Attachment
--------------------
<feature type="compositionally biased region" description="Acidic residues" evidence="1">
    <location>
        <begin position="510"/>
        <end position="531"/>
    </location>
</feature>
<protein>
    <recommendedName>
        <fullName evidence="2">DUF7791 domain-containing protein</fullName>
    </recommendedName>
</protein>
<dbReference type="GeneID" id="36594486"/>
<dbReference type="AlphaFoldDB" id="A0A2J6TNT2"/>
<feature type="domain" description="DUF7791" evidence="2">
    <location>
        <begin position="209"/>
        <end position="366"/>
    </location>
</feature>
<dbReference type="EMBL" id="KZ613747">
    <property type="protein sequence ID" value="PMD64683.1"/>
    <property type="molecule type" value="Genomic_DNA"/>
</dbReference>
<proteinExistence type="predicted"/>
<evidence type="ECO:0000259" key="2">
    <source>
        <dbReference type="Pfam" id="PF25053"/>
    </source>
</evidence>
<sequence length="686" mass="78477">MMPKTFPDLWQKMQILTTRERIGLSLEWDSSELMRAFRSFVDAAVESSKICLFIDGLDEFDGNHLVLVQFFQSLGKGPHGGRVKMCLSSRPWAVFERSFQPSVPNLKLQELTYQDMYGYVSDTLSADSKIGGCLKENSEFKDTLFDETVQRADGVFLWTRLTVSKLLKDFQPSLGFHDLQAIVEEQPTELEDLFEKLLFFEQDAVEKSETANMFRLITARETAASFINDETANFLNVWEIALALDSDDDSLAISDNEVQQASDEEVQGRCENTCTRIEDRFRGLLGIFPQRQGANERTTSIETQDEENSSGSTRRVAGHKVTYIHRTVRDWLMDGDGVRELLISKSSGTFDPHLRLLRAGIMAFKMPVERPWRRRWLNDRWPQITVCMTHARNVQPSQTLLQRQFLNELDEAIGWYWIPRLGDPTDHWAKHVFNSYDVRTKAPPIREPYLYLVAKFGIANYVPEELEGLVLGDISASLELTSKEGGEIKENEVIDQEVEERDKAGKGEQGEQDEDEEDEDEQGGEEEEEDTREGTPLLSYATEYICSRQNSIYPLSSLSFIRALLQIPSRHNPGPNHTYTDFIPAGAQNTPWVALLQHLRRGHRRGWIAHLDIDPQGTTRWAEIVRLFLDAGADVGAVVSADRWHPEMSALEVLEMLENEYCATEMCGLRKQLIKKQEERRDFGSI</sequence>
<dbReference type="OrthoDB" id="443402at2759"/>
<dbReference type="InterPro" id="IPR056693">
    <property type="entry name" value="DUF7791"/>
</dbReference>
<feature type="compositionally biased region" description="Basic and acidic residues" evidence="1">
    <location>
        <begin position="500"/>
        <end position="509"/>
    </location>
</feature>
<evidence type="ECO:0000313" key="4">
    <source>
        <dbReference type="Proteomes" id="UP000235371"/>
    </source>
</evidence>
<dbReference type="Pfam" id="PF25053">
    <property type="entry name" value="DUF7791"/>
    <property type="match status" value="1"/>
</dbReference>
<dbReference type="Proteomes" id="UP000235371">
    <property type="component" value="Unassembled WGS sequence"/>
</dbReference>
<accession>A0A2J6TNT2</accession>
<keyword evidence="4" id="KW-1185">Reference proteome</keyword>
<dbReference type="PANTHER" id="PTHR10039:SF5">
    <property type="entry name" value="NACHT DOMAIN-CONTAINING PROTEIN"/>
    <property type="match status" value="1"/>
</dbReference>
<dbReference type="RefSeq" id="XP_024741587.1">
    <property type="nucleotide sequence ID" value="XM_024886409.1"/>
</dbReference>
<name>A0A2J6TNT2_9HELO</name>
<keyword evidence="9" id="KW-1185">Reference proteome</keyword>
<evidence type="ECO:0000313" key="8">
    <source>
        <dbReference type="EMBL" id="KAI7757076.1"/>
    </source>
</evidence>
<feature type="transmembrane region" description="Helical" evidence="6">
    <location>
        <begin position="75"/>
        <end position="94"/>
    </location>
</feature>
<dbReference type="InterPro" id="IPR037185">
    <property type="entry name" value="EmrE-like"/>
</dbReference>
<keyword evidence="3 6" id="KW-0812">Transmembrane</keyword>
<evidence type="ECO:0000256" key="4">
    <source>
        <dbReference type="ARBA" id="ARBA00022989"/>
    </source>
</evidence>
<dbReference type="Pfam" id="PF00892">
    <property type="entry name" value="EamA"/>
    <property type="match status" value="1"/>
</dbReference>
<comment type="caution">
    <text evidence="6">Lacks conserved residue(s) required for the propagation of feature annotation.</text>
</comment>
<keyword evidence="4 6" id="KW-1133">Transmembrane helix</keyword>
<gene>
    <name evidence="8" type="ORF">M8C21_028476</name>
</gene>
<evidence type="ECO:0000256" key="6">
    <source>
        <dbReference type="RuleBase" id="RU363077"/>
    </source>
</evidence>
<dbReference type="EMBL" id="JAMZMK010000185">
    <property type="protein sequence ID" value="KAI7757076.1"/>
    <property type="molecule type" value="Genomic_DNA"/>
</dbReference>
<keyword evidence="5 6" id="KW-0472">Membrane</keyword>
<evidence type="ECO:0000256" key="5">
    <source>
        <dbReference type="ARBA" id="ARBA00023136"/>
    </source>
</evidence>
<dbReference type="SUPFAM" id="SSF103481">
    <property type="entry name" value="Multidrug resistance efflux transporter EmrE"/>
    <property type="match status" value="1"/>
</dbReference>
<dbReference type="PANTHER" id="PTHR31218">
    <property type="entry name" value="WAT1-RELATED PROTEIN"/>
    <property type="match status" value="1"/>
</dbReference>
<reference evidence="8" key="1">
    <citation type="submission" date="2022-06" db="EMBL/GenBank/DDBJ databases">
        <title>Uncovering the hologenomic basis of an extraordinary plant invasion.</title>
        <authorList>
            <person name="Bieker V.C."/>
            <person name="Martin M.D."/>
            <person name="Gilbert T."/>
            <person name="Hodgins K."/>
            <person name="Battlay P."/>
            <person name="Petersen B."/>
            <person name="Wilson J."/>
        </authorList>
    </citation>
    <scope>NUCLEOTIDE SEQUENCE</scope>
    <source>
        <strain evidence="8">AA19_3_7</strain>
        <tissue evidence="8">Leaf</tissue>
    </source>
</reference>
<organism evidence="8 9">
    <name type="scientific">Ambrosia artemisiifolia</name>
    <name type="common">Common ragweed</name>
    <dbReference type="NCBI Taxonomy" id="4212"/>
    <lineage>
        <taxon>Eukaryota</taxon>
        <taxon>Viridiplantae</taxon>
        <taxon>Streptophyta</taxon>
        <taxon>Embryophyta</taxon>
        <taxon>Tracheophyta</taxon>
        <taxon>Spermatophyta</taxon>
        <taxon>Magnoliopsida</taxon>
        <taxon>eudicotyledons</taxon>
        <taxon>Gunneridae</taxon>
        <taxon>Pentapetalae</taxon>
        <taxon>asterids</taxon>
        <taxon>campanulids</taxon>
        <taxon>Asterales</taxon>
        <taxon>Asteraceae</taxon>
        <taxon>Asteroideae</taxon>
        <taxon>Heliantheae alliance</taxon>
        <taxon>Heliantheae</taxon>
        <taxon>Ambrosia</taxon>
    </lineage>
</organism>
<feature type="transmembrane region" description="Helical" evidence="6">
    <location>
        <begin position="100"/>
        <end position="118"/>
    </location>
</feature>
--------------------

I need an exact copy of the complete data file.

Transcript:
<feature type="compositionally biased region" description="Acidic residues" evidence="1">
    <location>
        <begin position="510"/>
        <end position="531"/>
    </location>
</feature>
<protein>
    <recommendedName>
        <fullName evidence="2">DUF7791 domain-containing protein</fullName>
    </recommendedName>
</protein>
<dbReference type="GeneID" id="36594486"/>
<dbReference type="AlphaFoldDB" id="A0A2J6TNT2"/>
<feature type="domain" description="DUF7791" evidence="2">
    <location>
        <begin position="209"/>
        <end position="366"/>
    </location>
</feature>
<dbReference type="EMBL" id="KZ613747">
    <property type="protein sequence ID" value="PMD64683.1"/>
    <property type="molecule type" value="Genomic_DNA"/>
</dbReference>
<proteinExistence type="predicted"/>
<evidence type="ECO:0000259" key="2">
    <source>
        <dbReference type="Pfam" id="PF25053"/>
    </source>
</evidence>
<sequence length="686" mass="78477">MMPKTFPDLWQKMQILTTRERIGLSLEWDSSELMRAFRSFVDAAVESSKICLFIDGLDEFDGNHLVLVQFFQSLGKGPHGGRVKMCLSSRPWAVFERSFQPSVPNLKLQELTYQDMYGYVSDTLSADSKIGGCLKENSEFKDTLFDETVQRADGVFLWTRLTVSKLLKDFQPSLGFHDLQAIVEEQPTELEDLFEKLLFFEQDAVEKSETANMFRLITARETAASFINDETANFLNVWEIALALDSDDDSLAISDNEVQQASDEEVQGRCENTCTRIEDRFRGLLGIFPQRQGANERTTSIETQDEENSSGSTRRVAGHKVTYIHRTVRDWLMDGDGVRELLISKSSGTFDPHLRLLRAGIMAFKMPVERPWRRRWLNDRWPQITVCMTHARNVQPSQTLLQRQFLNELDEAIGWYWIPRLGDPTDHWAKHVFNSYDVRTKAPPIREPYLYLVAKFGIANYVPEELEGLVLGDISASLELTSKEGGEIKENEVIDQEVEERDKAGKGEQGEQDEDEEDEDEQGGEEEEEDTREGTPLLSYATEYICSRQNSIYPLSSLSFIRALLQIPSRHNPGPNHTYTDFIPAGAQNTPWVALLQHLRRGHRRGWIAHLDIDPQGTTRWAEIVRLFLDAGADVGAVVSADRWHPEMSALEVLEMLENEYCATEMCGLRKQLIKKQEERRDFGSI</sequence>
<dbReference type="OrthoDB" id="443402at2759"/>
<dbReference type="InterPro" id="IPR056693">
    <property type="entry name" value="DUF7791"/>
</dbReference>
<feature type="compositionally biased region" description="Basic and acidic residues" evidence="1">
    <location>
        <begin position="500"/>
        <end position="509"/>
    </location>
</feature>
<evidence type="ECO:0000313" key="4">
    <source>
        <dbReference type="Proteomes" id="UP000235371"/>
    </source>
</evidence>
<dbReference type="Pfam" id="PF25053">
    <property type="entry name" value="DUF7791"/>
    <property type="match status" value="1"/>
</dbReference>
<dbReference type="Proteomes" id="UP000235371">
    <property type="component" value="Unassembled WGS sequence"/>
</dbReference>
<accession>A0A2J6TNT2</accession>
<keyword evidence="4" id="KW-1185">Reference proteome</keyword>
<dbReference type="PANTHER" id="PTHR10039:SF5">
    <property type="entry name" value="NACHT DOMAIN-CONTAINING PROTEIN"/>
    <property type="match status" value="1"/>
</dbReference>
<dbReference type="RefSeq" id="XP_024741587.1">
    <property type="nucleotide sequence ID" value="XM_024886409.1"/>
</dbReference>
<name>A0A2J6TNT2_9HELO</name>
<keyword evidence="9" id="KW-1185">Reference proteome</keyword>
<evidence type="ECO:0000313" key="8">
    <source>
        <dbReference type="EMBL" id="KAI7757076.1"/>
    </source>
</evidence>
<feature type="transmembrane region" description="Helical" evidence="6">
    <location>
        <begin position="75"/>
        <end position="94"/>
    </location>
</feature>
<dbReference type="InterPro" id="IPR037185">
    <property type="entry name" value="EmrE-like"/>
</dbReference>
<keyword evidence="3 6" id="KW-0812">Transmembrane</keyword>
<evidence type="ECO:0000256" key="4">
    <source>
        <dbReference type="ARBA" id="ARBA00022989"/>
    </source>
</evidence>
<dbReference type="Pfam" id="PF00892">
    <property type="entry name" value="EamA"/>
    <property type="match status" value="1"/>
</dbReference>
<comment type="caution">
    <text evidence="6">Lacks conserved residue(s) required for the propagation of feature annotation.</text>
</comment>
<keyword evidence="4 6" id="KW-1133">Transmembrane helix</keyword>
<gene>
    <name evidence="8" type="ORF">M8C21_028476</name>
</gene>
<evidence type="ECO:0000256" key="6">
    <source>
        <dbReference type="RuleBase" id="RU363077"/>
    </source>
</evidence>
<dbReference type="EMBL" id="JAMZMK010000185">
    <property type="protein sequence ID" value="KAI7757076.1"/>
    <property type="molecule type" value="Genomic_DNA"/>
</dbReference>
<keyword evidence="5 6" id="KW-0472">Membrane</keyword>
<evidence type="ECO:0000256" key="5">
    <source>
        <dbReference type="ARBA" id="ARBA00023136"/>
    </source>
</evidence>
<dbReference type="SUPFAM" id="SSF103481">
    <property type="entry name" value="Multidrug resistance efflux transporter EmrE"/>
    <property type="match status" value="1"/>
</dbReference>
<dbReference type="PANTHER" id="PTHR31218">
    <property type="entry name" value="WAT1-RELATED PROTEIN"/>
    <property type="match status" value="1"/>
</dbReference>
<reference evidence="8" key="1">
    <citation type="submission" date="2022-06" db="EMBL/GenBank/DDBJ databases">
        <title>Uncovering the hologenomic basis of an extraordinary plant invasion.</title>
        <authorList>
            <person name="Bieker V.C."/>
            <person name="Martin M.D."/>
            <person name="Gilbert T."/>
            <person name="Hodgins K."/>
            <person name="Battlay P."/>
            <person name="Petersen B."/>
            <person name="Wilson J."/>
        </authorList>
    </citation>
    <scope>NUCLEOTIDE SEQUENCE</scope>
    <source>
        <strain evidence="8">AA19_3_7</strain>
        <tissue evidence="8">Leaf</tissue>
    </source>
</reference>
<organism evidence="8 9">
    <name type="scientific">Ambrosia artemisiifolia</name>
    <name type="common">Common ragweed</name>
    <dbReference type="NCBI Taxonomy" id="4212"/>
    <lineage>
        <taxon>Eukaryota</taxon>
        <taxon>Viridiplantae</taxon>
        <taxon>Streptophyta</taxon>
        <taxon>Embryophyta</taxon>
        <taxon>Tracheophyta</taxon>
        <taxon>Spermatophyta</taxon>
        <taxon>Magnoliopsida</taxon>
        <taxon>eudicotyledons</taxon>
        <taxon>Gunneridae</taxon>
        <taxon>Pentapetalae</taxon>
        <taxon>asterids</taxon>
        <taxon>campanulids</taxon>
        <taxon>Asterales</taxon>
        <taxon>Asteraceae</taxon>
        <taxon>Asteroideae</taxon>
        <taxon>Heliantheae alliance</taxon>
        <taxon>Heliantheae</taxon>
        <taxon>Ambrosia</taxon>
    </lineage>
</organism>
<feature type="transmembrane region" description="Helical" evidence="6">
    <location>
        <begin position="100"/>
        <end position="118"/>
    </location>
</feature>